Did you know that all beer is either a lager or an ale? This is the most important distinction of beer and all beer styles fall into one of these two categories.
Ale vs Lager
Many people are confused about the difference between ale and lager. Labels are often misleading. Laws in certain jurisdictions conflict with the true definition, and myths still exist.
Almost all beer can be considered either ale or a lager. There are a very few exceptions which will also be defined. Ales have been around thousands of years, much longer than lagers which really did not exist until the 16th century.
You may be thinking, “man, all my life I thought I was drinking lager, but if ale has such a long history, I guess I was really drinking ale”. Well, you probably are not wrong, unless you lived in the UK. Since the beginning of the 20th century (which started Jan 1, 1901), lager production pretty much completely surpassed ale production worldwide. In fact, in the United Kingdom, the last bastion of ale drinkers, lager consumption surpassed ale consumption for the first time in 1997 (Informa Economics, 1998).
Well let’s set the record straight, and yes there was a hint above. I will start by defining what defines ales and lagers. Well… drum roll please….. it is the yeast and the fermentation temperature. It is as simple as that. Oh…, you want more!
Brief History of Brewing
No one really knows when beer was first created, but archaeologists have found evidence of brewing as far back as 2650 BC in Mesopotamia (modern day Iraq). Other archaeological records show the Picts of Scotland brewing fermented beverages 6500 years ago. The only thing for sure is beer happens, it is a natural process and there was probably no single point in time when beer could be said to be “created”.
What is beer really?
One thing needs to be defined before we get carried away here. What is beer? It seems like a simple question, but there are many misconceptions out there. Well again, it really is easy to answer, beer is any fermented beverage made from cereal grains. This means that sake is really a beer (although wine people may consider it a wine it is not). Different cultures used different grains, it really depended upon what was available to them. Africans made beer out of millet and corn. China used wheat and other parts of Asia used sorghum. Russians used rye, and finally the Egyptians grew barley specifically for brewing.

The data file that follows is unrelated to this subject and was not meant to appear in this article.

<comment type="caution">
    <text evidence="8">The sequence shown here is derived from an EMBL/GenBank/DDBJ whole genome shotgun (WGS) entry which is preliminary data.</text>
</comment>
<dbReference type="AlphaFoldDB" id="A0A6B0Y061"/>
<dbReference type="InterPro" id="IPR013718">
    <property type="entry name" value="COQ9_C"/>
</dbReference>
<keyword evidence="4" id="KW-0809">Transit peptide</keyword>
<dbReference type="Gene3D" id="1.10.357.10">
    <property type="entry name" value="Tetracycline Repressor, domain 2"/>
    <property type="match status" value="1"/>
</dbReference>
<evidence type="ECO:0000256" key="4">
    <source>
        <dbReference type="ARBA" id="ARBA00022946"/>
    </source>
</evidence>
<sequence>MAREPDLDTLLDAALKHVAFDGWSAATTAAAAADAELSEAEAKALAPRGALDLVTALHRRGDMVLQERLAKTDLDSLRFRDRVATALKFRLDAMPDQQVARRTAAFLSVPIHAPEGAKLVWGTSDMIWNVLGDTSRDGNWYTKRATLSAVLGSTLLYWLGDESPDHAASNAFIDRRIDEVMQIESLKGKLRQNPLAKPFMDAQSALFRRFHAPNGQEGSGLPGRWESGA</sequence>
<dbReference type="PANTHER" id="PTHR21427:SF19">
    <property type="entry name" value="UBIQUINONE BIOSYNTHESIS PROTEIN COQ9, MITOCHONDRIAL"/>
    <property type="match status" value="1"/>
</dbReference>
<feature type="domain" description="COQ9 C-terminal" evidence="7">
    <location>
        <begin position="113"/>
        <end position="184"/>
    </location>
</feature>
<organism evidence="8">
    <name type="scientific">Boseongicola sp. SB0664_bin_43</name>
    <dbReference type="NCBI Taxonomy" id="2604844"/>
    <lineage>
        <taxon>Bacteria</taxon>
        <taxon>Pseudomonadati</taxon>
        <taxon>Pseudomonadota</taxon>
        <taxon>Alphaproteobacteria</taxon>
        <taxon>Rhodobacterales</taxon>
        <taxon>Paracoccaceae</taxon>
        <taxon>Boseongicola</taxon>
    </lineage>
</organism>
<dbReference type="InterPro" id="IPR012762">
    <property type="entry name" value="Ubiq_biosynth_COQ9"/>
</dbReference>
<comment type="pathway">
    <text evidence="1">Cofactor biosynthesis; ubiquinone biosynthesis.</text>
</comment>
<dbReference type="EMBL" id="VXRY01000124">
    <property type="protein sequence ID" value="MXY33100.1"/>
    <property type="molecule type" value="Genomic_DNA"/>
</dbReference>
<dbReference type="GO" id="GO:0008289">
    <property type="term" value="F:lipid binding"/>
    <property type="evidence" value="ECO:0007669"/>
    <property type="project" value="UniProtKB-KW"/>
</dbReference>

One reason for the confusion between ale and lager comes from the early days of brewing. Historically any product made with hops was called beer, and any product made without hops was called ale. Wait a minute I hear you saying “I thought that beer was made from only 4 ingredients; barley, hops, water, and yeast”. Well again you are correct but only since the advent of the Reinheitsgebot or German Purity Law which was adopted in 1516. Outside of Germany many brewers used plants and herbs to bitter their beer and also claim medicinal properties. So you could argue that the Reinheitsgebot is the oldest consumer protection law in the world, and yes it is still in place, although it has been modified to include wheat.
Ale is fermented at warmer temperatures, usually defined as 64º – 72ºF (18º – 22º C). For the microbiologists among you, the genus and species identified with ale fermentation is Saccharomyces cerevisiae. The yeast used for brewing ales has been selected for creating a balance between temp and taste. Ale yeast is often called top-fermenting. This does not mean the yeast are only fermenting at the top, only that the temperature of the wort (malt liquid) makes the yeast want to gather towards the top of the fermentation vessel.
Ale is generally more complex than lager beer, which is known for its clean, neutral taste. Warmer temperatures make yeast more active creating more by-products. The characteristic fruitiness of ales is directly related to fermentation and yeast selection.
Pale Ale or Bitter: These are styles derived from British pub ales. Generally the British styles would have less bitterness than an American version, and bitter is really a relative term (i.e. more bitter than milds or brown ales).
Boddingtons Pub Draught and Fullers ESB are good British examples. Sierra Nevada Pale Ale is the classic American version. American amber ale is also derived from this style and both Mendocino Red Tail Ale and North Coast Red Seal Ale are fine examples.
India Pale Ale (IPA): Historically, India pale ale was brewed with more alcohol and hops to survive the long voyage from England to India. Many English versions of pale ale are incorrectly marketed as India pale ale, alcohol content and bitterness should be your guide. American IPA is simply an adaptation of the English version using American ingredients and of course American attitude, more hops and more alcohol. There is also a new style, mainly American brewed, called Imperial IPA. This is even stronger and bitterer than regular IPA.
Samuel Smith’s India Ale and Fuller’s IPA are good English IPA examples. Stone IPA is a world class American IPA and Dogfish Head 90 minute IPA or Rogue I2PA are classic examples of Imperial IPA.